Julia Park, head of housing research at architects Levitt Bernstein, says she is “still reeling” that “something as basic as this is necessary”, referring to the campaign. Highlighting the campaign’s call for all rooms to have access to natural daylight, she says: “You thought you could take it for granted but you can’t.”
Park believes that the poor quality of many PDR schemes is infecting the overall quality of the new housing delivered through the conventional planning process: “Before PD came on the scene there were some pretty small homes but not like we are seeing now.”
Before PD came on the scene there were some pretty small homes but not like we are seeing now
Julia Park, Levitt Bernstein
She agrees with the campaign’s call for a mandatory minimum space standard for new housing, beefing up what is now a benchmark that councils can opt into at a local level.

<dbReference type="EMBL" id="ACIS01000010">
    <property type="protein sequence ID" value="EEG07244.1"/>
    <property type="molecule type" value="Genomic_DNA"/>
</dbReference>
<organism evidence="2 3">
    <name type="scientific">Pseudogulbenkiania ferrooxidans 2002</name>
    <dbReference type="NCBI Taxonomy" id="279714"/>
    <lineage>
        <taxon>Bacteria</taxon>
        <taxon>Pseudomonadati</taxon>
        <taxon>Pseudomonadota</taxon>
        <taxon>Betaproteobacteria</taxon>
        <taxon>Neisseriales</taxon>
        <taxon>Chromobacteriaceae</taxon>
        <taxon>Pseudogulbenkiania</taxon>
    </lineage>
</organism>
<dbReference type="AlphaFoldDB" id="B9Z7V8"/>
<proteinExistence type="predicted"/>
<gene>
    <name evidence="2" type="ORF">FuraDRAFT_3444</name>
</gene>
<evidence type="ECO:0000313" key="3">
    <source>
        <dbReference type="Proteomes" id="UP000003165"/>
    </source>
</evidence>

The pushback of course is that more rigid standards will translate into higher costs that will have a knock-on impact on delivery. Implementing the high-level principles outlined in the legislation hasn’t been costed by the TCPA.
Seizing on the proposal to introduce a mandatory space standard, Whitaker says: “Some providers focus on affordability and inevitably this impacts on space standards. To have mandatory minimum space standards would mean the price of the most affordable houses increasing.”
However Sarah Davis, senior policy and practice officer at the Chartered Institute of Housing (CIH) says that the industry’s experience of implementing the Lifetime Homes accessible homes standard demonstrates that greater quality need not cost substantially more. “If you build this into the process right at the beginning, you drive down costs,” she says, adding that the CIH supports the TCPA’s campaign.